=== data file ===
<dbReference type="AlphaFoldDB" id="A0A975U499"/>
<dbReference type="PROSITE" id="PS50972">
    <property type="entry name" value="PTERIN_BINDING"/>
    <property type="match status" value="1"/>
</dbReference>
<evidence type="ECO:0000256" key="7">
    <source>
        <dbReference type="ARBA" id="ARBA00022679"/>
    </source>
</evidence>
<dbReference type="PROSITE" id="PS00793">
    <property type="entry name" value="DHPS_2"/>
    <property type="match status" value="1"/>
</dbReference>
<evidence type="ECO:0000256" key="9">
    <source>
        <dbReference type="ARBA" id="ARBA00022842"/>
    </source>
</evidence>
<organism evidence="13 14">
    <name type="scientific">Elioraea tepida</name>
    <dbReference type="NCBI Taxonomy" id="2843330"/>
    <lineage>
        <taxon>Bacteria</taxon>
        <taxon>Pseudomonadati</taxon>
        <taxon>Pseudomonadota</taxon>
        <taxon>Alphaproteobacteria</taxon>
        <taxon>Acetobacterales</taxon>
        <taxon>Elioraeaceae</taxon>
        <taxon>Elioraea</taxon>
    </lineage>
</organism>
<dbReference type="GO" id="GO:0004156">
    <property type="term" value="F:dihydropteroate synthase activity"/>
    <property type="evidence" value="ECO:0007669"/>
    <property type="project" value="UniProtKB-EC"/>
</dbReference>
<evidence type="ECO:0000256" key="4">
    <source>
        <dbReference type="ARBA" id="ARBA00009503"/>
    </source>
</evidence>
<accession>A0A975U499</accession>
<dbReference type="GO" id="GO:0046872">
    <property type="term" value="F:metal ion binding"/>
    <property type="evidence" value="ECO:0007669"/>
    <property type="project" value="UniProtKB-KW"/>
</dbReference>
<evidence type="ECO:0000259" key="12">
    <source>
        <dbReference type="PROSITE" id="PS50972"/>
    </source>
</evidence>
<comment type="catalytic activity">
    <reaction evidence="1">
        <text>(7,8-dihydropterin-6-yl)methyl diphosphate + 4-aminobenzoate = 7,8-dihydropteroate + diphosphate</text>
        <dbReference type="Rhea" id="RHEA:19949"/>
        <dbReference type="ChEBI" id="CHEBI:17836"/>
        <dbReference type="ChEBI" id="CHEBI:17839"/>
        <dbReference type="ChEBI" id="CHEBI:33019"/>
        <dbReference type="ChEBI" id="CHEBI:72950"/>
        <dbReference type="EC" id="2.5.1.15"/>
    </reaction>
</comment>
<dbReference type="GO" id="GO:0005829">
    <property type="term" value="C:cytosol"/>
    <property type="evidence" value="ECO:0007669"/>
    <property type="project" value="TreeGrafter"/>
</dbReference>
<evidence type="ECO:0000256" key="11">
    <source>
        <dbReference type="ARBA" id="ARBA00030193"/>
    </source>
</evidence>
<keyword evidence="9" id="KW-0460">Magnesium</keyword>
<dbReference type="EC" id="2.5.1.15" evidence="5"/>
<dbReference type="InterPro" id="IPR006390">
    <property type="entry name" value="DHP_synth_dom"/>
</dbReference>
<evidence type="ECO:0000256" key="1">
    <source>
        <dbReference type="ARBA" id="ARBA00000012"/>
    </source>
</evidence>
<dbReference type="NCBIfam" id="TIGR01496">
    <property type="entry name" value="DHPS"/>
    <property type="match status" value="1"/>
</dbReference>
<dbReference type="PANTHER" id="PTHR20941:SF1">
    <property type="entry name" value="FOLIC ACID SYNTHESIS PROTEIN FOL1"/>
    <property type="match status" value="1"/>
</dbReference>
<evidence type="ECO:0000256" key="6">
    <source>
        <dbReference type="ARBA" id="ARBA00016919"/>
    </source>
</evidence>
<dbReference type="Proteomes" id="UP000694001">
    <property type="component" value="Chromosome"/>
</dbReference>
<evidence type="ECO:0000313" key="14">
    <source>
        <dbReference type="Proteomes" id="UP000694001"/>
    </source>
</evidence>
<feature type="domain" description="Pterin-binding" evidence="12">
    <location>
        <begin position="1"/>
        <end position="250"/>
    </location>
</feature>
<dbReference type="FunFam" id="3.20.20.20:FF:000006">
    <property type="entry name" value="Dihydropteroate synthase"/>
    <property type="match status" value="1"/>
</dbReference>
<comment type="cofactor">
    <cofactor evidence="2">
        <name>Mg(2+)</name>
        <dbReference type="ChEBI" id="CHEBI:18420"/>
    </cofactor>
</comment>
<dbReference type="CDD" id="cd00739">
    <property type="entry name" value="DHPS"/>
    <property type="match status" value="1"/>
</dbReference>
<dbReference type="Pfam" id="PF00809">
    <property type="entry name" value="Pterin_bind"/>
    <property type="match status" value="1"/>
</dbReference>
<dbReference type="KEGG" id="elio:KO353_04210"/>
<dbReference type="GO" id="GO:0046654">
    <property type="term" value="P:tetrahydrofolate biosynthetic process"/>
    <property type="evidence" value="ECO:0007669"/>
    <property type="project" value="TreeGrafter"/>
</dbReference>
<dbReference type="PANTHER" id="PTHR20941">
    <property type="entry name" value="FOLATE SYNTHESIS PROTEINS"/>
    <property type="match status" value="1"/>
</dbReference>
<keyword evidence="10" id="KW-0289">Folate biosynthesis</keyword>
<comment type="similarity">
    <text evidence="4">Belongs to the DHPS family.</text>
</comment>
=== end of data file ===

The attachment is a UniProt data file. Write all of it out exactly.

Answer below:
<dbReference type="AlphaFoldDB" id="A0A975U499"/>
<dbReference type="PROSITE" id="PS50972">
    <property type="entry name" value="PTERIN_BINDING"/>
    <property type="match status" value="1"/>
</dbReference>
<evidence type="ECO:0000256" key="7">
    <source>
        <dbReference type="ARBA" id="ARBA00022679"/>
    </source>
</evidence>
<dbReference type="PROSITE" id="PS00793">
    <property type="entry name" value="DHPS_2"/>
    <property type="match status" value="1"/>
</dbReference>
<evidence type="ECO:0000256" key="9">
    <source>
        <dbReference type="ARBA" id="ARBA00022842"/>
    </source>
</evidence>
<organism evidence="13 14">
    <name type="scientific">Elioraea tepida</name>
    <dbReference type="NCBI Taxonomy" id="2843330"/>
    <lineage>
        <taxon>Bacteria</taxon>
        <taxon>Pseudomonadati</taxon>
        <taxon>Pseudomonadota</taxon>
        <taxon>Alphaproteobacteria</taxon>
        <taxon>Acetobacterales</taxon>
        <taxon>Elioraeaceae</taxon>
        <taxon>Elioraea</taxon>
    </lineage>
</organism>
<dbReference type="GO" id="GO:0004156">
    <property type="term" value="F:dihydropteroate synthase activity"/>
    <property type="evidence" value="ECO:0007669"/>
    <property type="project" value="UniProtKB-EC"/>
</dbReference>
<evidence type="ECO:0000256" key="4">
    <source>
        <dbReference type="ARBA" id="ARBA00009503"/>
    </source>
</evidence>
<accession>A0A975U499</accession>
<dbReference type="GO" id="GO:0046872">
    <property type="term" value="F:metal ion binding"/>
    <property type="evidence" value="ECO:0007669"/>
    <property type="project" value="UniProtKB-KW"/>
</dbReference>
<evidence type="ECO:0000259" key="12">
    <source>
        <dbReference type="PROSITE" id="PS50972"/>
    </source>
</evidence>
<comment type="catalytic activity">
    <reaction evidence="1">
        <text>(7,8-dihydropterin-6-yl)methyl diphosphate + 4-aminobenzoate = 7,8-dihydropteroate + diphosphate</text>
        <dbReference type="Rhea" id="RHEA:19949"/>
        <dbReference type="ChEBI" id="CHEBI:17836"/>
        <dbReference type="ChEBI" id="CHEBI:17839"/>
        <dbReference type="ChEBI" id="CHEBI:33019"/>
        <dbReference type="ChEBI" id="CHEBI:72950"/>
        <dbReference type="EC" id="2.5.1.15"/>
    </reaction>
</comment>
<dbReference type="GO" id="GO:0005829">
    <property type="term" value="C:cytosol"/>
    <property type="evidence" value="ECO:0007669"/>
    <property type="project" value="TreeGrafter"/>
</dbReference>
<evidence type="ECO:0000256" key="11">
    <source>
        <dbReference type="ARBA" id="ARBA00030193"/>
    </source>
</evidence>
<keyword evidence="9" id="KW-0460">Magnesium</keyword>
<dbReference type="EC" id="2.5.1.15" evidence="5"/>
<dbReference type="InterPro" id="IPR006390">
    <property type="entry name" value="DHP_synth_dom"/>
</dbReference>
<evidence type="ECO:0000256" key="1">
    <source>
        <dbReference type="ARBA" id="ARBA00000012"/>
    </source>
</evidence>
<dbReference type="NCBIfam" id="TIGR01496">
    <property type="entry name" value="DHPS"/>
    <property type="match status" value="1"/>
</dbReference>
<dbReference type="PANTHER" id="PTHR20941:SF1">
    <property type="entry name" value="FOLIC ACID SYNTHESIS PROTEIN FOL1"/>
    <property type="match status" value="1"/>
</dbReference>
<evidence type="ECO:0000256" key="6">
    <source>
        <dbReference type="ARBA" id="ARBA00016919"/>
    </source>
</evidence>
<dbReference type="Proteomes" id="UP000694001">
    <property type="component" value="Chromosome"/>
</dbReference>
<evidence type="ECO:0000313" key="14">
    <source>
        <dbReference type="Proteomes" id="UP000694001"/>
    </source>
</evidence>
<feature type="domain" description="Pterin-binding" evidence="12">
    <location>
        <begin position="1"/>
        <end position="250"/>
    </location>
</feature>
<dbReference type="FunFam" id="3.20.20.20:FF:000006">
    <property type="entry name" value="Dihydropteroate synthase"/>
    <property type="match status" value="1"/>
</dbReference>
<comment type="cofactor">
    <cofactor evidence="2">
        <name>Mg(2+)</name>
        <dbReference type="ChEBI" id="CHEBI:18420"/>
    </cofactor>
</comment>
<dbReference type="CDD" id="cd00739">
    <property type="entry name" value="DHPS"/>
    <property type="match status" value="1"/>
</dbReference>
<dbReference type="Pfam" id="PF00809">
    <property type="entry name" value="Pterin_bind"/>
    <property type="match status" value="1"/>
</dbReference>
<dbReference type="KEGG" id="elio:KO353_04210"/>
<dbReference type="GO" id="GO:0046654">
    <property type="term" value="P:tetrahydrofolate biosynthetic process"/>
    <property type="evidence" value="ECO:0007669"/>
    <property type="project" value="TreeGrafter"/>
</dbReference>
<dbReference type="PANTHER" id="PTHR20941">
    <property type="entry name" value="FOLATE SYNTHESIS PROTEINS"/>
    <property type="match status" value="1"/>
</dbReference>
<keyword evidence="10" id="KW-0289">Folate biosynthesis</keyword>
<comment type="similarity">
    <text evidence="4">Belongs to the DHPS family.</text>
</comment>